Nissan wants an electric car
Nissan is fully committed to developing a viable lithium ion battery for automotive use – so much so, in fact, that the company envisions producing fully electric, as opposed to hybrid, automobiles.
At least that’s the story told by Nissan’s CEO, Carlos Ghosn, at a press conference in Bangkok, Thailand last week. According to Ghosn, Nissan sees development of this battery as giving it a competitive advantage and expects its recently opened Japanese technical center, intended to focus on environmentally friendly technologies, to allow Nissan to leapfrog other automakers in developing it.
Posing a rhetorical question, Ghosn asked, “If you have an efficient battery for a hybrid, why not go all the way and go for electric cars?”
Despite his evident optimism for the future, Ghosn acknowledged that Nissan is currently lagging competitors in battery technology. Though Nissan recently introduced a hybrid vehicle, the batteries are nickel-metal hydride batteries, not lithium ion.
Moreover, Nissan didn’t develop the technology it uses for that vehicle. Nissan licenses the technology for those batteries from Toyota. Of course, Toyota announced last month that it was postponing introduction of the lithium ion batteries planned for the next generation Prius because the technology required to makelithium ion batteries safe for automotive use was not yet sufficiently advanced to permit their production. (The nature of a lithium ion battery requires exceptionally precise production tolerances. Otherwise, the battery will short out. As those with Dell laptops know, that can cause a fire.)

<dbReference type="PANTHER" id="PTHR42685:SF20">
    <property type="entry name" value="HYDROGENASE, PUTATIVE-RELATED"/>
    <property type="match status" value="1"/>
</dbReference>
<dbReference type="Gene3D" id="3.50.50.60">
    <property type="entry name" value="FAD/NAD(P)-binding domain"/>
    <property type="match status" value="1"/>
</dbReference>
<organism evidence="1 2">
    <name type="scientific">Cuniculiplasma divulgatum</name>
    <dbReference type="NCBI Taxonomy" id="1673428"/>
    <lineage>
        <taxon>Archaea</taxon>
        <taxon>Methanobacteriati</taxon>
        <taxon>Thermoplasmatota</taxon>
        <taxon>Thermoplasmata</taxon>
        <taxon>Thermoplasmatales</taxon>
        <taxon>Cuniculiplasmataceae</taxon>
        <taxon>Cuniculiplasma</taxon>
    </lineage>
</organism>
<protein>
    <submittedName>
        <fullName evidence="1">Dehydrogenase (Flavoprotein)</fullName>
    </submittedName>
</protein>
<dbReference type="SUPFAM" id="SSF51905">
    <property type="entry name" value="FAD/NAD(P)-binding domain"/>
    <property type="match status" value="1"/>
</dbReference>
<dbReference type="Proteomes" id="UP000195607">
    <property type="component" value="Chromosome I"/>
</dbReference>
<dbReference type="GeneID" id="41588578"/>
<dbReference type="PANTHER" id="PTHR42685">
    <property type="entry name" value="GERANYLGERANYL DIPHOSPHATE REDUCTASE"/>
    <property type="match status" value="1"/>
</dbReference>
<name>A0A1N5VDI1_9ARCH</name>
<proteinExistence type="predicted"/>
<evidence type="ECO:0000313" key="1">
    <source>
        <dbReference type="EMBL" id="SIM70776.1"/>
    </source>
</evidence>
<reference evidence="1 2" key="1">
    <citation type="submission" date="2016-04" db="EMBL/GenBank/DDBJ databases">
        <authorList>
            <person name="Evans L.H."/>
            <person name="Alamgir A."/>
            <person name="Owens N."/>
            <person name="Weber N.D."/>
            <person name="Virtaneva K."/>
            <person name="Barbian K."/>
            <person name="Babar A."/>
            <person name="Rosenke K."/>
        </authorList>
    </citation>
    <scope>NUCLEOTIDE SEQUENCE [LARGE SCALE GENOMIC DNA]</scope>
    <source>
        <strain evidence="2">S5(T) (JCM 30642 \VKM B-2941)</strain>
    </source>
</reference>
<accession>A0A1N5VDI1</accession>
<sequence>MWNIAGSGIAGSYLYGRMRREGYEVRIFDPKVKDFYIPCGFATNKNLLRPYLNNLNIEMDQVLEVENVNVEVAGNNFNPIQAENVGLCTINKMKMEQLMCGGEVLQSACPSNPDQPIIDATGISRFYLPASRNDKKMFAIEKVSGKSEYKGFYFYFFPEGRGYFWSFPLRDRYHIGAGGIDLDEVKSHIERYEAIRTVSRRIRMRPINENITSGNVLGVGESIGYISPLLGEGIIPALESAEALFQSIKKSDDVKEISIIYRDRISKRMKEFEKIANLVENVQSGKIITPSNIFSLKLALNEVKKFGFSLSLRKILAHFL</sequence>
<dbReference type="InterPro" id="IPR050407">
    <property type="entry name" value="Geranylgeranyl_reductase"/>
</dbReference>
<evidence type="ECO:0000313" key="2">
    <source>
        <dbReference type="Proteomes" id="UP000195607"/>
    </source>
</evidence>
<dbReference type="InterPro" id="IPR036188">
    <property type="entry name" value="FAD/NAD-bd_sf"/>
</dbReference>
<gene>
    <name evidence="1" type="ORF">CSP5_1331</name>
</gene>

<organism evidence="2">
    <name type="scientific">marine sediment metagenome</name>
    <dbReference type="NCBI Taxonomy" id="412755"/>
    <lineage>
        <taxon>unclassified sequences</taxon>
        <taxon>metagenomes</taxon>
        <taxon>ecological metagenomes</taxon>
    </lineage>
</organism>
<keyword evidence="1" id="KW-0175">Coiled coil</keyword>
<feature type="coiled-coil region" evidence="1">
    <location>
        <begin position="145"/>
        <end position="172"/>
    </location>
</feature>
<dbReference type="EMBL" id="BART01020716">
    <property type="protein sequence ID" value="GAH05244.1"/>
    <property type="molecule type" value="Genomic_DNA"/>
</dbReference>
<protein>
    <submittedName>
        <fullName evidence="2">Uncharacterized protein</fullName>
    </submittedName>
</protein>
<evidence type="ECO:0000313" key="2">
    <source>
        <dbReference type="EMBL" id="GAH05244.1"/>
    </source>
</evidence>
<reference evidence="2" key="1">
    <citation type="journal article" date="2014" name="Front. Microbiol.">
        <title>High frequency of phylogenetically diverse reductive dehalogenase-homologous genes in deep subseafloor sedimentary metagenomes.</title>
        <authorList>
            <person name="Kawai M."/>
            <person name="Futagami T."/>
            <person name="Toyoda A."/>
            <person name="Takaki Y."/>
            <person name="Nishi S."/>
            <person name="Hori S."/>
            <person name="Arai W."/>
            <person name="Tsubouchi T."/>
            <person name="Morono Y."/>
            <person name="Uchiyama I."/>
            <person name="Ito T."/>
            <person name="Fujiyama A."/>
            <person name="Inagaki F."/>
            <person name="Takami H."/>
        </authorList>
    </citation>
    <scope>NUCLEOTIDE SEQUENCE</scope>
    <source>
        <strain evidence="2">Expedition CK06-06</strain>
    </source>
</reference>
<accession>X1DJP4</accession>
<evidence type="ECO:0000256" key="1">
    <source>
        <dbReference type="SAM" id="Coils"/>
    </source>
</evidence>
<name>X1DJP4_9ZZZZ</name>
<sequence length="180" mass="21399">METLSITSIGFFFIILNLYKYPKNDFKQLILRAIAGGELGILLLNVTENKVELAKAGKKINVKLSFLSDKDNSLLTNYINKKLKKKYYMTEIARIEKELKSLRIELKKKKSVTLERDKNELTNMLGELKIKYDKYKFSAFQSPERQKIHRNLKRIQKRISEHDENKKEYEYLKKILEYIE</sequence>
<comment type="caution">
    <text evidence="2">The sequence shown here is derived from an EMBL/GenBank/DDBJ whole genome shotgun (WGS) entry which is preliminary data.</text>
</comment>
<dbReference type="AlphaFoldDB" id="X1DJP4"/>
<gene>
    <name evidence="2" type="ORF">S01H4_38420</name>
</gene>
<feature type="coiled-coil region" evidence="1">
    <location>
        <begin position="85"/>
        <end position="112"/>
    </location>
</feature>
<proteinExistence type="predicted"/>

Nonetheless, Ghosn apparently believes Nissan can leapfrog the other automotive companies and get to market with an electric car first.
History is not on Ghosn’s side. The answer to his rhetorical question is obvious: that a battery works on a hybrid doesn’t suggest that it will function effectively without a supplemental source of energy, such as an engine, to provide the necessary electricity to the battery. Even when used in conjunction with regenerative braking, getting any acceptable level of range and performance from a car powered primarily by batteries requires a further power source, either to recharge the batteries or to provide supplemental power at moments of peak demand.
Even Edison couldn’t solve that problem.
Perhaps that’s why no other major automobile manufacturer appears currently to be pursuing a completely battery powered vehicle.